In recent months, municipalities around the county — including ones in Georgia, Texas and Ohio — have announced intentions to launch esports leagues, programs and facilities.
As American City & County magazine noted earlier this year:
Not everyone is able or willing to participate in traditional community programming. This doesn’t necessarily mean, however, that they have no desire to connect with others or become more active members of their community; they just need a way to do it on their terms.
This is especially true for an often hard-to-reach demographic: teens. Getting young people involved in their local community is notoriously difficult. However, 90 percent of kids between the ages of 12 and 17 play video games. Esports leagues and other virtual programming offer ways for municipalities to drive citizen engagement in teens and other digital natives who might not embrace in-person programming.
Getting people in the door is just part of the power of programs like these. Data analytics in gaming can be used to create and establish new communities within a city and then customize online and in-person programming to better reflect what these communities want. This gives community members who might have previously gone unnoticed a direct voice and a brand-new ability to connect, compete and gather with other like-minded individuals in their city.
The Bryan County Recreation Department in Georgia recently partnered with GGLeagues — a Texas-based video gaming platform that helps municipalities, colleges and universities organize and oversee esports competitions — to start an esports league for local residents.
About 18 initial participants signed up, but the department still fielded some negative feedback.
“You have people who are like, ‘We’re trying to get our kids off the computer,’ or people making side comments, that there are creepy people on the internet,” Amber Porter, the department’s athletic director, told Athletic Business magazine. “And I’m gonna be honest, our staff knew about esports before, but not to this level. I think that’s what it kind of boils down to: You have a lot of people who have no clue how popular this is, what it actually is about.”
According to Athletic Business, the Bryan County program offers leagues for Fortnite, Madden, Mario Kart, Rocket League and Super Smash Brothers. Participants pay $40 each (the county’s popular basketball league costs $65 per player) for a six-week season during which individuals can compete from home.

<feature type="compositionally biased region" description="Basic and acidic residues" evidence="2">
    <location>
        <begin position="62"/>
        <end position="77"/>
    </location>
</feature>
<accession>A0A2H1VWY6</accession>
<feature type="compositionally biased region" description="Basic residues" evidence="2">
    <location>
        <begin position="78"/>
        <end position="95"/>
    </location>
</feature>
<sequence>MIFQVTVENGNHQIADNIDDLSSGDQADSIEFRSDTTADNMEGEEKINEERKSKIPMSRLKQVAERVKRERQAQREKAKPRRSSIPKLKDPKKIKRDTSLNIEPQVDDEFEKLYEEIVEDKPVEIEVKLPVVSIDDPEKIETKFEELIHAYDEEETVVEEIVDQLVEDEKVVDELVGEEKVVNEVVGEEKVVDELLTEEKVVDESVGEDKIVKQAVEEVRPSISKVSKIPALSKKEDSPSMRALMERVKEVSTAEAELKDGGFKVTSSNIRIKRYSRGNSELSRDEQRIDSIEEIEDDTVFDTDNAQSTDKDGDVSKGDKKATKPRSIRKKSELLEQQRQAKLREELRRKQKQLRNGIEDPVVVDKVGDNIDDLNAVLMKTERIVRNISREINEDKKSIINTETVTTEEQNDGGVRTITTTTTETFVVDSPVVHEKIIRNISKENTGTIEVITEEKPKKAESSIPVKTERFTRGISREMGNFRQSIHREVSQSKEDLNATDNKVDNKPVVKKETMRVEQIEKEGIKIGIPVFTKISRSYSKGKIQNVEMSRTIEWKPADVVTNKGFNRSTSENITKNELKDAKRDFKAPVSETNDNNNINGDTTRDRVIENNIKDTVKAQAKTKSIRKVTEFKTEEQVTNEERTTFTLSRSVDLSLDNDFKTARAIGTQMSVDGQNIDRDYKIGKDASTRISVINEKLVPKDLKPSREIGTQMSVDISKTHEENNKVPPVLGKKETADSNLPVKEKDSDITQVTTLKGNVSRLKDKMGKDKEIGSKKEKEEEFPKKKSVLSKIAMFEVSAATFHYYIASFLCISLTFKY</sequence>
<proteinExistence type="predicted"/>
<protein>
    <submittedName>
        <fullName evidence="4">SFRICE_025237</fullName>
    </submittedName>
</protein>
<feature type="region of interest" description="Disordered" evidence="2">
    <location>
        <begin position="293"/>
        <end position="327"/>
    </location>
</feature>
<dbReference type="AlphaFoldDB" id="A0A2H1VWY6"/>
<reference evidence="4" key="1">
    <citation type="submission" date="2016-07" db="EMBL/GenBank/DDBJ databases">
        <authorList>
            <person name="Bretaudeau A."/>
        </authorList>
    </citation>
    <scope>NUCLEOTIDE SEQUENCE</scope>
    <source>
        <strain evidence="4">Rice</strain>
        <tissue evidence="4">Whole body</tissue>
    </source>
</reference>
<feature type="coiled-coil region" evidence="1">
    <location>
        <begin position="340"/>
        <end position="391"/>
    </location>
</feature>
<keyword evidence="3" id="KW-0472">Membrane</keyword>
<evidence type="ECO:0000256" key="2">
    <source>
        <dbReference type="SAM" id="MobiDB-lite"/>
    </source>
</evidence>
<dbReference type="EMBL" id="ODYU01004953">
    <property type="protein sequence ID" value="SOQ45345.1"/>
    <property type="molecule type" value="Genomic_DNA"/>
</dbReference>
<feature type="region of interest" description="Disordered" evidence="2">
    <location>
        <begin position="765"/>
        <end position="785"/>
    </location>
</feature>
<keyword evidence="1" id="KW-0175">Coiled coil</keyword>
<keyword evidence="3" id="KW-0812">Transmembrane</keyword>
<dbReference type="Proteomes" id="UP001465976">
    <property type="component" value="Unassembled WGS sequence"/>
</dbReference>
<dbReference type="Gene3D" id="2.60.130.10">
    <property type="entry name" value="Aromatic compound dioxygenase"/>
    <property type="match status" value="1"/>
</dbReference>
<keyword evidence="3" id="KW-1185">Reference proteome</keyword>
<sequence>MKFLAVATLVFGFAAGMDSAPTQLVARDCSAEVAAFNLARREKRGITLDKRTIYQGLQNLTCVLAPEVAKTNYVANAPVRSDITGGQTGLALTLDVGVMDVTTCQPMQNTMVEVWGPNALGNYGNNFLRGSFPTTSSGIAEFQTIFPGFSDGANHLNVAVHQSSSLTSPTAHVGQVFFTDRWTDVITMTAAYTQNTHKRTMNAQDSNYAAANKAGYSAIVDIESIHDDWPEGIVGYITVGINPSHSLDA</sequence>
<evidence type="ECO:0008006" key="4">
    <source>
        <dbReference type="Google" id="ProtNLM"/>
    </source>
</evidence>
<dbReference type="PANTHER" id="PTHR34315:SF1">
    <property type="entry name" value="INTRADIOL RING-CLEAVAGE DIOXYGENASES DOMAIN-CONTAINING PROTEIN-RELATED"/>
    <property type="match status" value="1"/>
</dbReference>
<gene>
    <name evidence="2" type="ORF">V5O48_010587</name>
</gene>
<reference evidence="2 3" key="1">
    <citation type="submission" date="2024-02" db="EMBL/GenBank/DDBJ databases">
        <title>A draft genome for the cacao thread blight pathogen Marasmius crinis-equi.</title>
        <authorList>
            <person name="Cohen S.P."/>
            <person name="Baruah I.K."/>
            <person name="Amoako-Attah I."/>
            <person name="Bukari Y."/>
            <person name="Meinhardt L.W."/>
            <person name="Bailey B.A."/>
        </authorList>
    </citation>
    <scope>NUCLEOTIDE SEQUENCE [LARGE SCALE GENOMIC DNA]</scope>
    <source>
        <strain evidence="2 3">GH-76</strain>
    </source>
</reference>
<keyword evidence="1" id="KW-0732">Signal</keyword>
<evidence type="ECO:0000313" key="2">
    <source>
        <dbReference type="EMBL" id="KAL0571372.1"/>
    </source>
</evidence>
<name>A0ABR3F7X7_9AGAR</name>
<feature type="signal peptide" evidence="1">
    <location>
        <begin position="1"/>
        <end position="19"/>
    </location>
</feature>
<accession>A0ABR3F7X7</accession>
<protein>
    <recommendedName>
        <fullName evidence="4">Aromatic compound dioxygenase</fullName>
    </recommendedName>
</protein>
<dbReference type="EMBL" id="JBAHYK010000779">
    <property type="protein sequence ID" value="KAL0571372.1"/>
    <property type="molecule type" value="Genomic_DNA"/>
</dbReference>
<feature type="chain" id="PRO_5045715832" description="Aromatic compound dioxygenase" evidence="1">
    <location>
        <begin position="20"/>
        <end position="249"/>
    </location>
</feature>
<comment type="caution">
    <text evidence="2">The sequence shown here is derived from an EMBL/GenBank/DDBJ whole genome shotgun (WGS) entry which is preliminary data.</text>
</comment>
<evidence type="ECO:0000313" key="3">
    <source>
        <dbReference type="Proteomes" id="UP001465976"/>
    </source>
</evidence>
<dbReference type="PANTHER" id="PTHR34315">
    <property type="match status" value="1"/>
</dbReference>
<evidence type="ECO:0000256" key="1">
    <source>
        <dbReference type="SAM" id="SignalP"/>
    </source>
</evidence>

In Carrollton, Texas, the city’s parks and recreation department recently added esports programming and committed to creating a dedicated space for community members to play. As WFAA.com reports, the city has partnered with Bearclaw, another Texas-based esports organization, and plans to open a gaming room at the Crosby Recreation Center, where residents can compete in leagues and tournaments for such games as Call of Duty, Fortnite and Minecraft.
“We have to provide something that people can’t get at their own home. So that’s where the concept of an esports center started,” Carrollton recreation manager Heather Smith told WFAA.com. “A couple of years ago we requested some additional funds from city council to start a program. … As we started calling around to some other municipalities, we realized this isn’t really being done in the municipal parks and rec world right now.”
She added that the center will create “a social atmosphere” and potentially help “improve mental health when it comes to gaming, as well.”
Meanwhile, the Akron (Ohio) Parks and Recreation Division, in tandem with GGLeagues, added esports programming this spring for anybody 8 years and older, including adults.
“The main reason we are adding esports to our recreational options is to provide a program for any age group from and those who may socialize differently,” Zack Kaufman, the parks division’s recreation programmer told the Akron Beacon Journal. “We try to provide programming for all ages, but struggle to reach them. Esports is one of the fastest growing recreational pastimes.”
GGLeagues also offers educational content and resources, in conjunction with such organizations as the Coalition of Parents in Esports, Healthy Gamer and The*gameHERs, an online community for women and “femme-identifying” gamers.
“With the growth of professional players, you start seeing kids who are now parents who don’t see video games as a waste of time,” GGLeagues founder Erich Bao told Athletic Business. “They see video games as a way to get a scholarship for college. They see it as a potential career option for them, whether that’s as a player, or as a coach or an analyst. And I think that’s really been one big driver of why the timing is perfect.”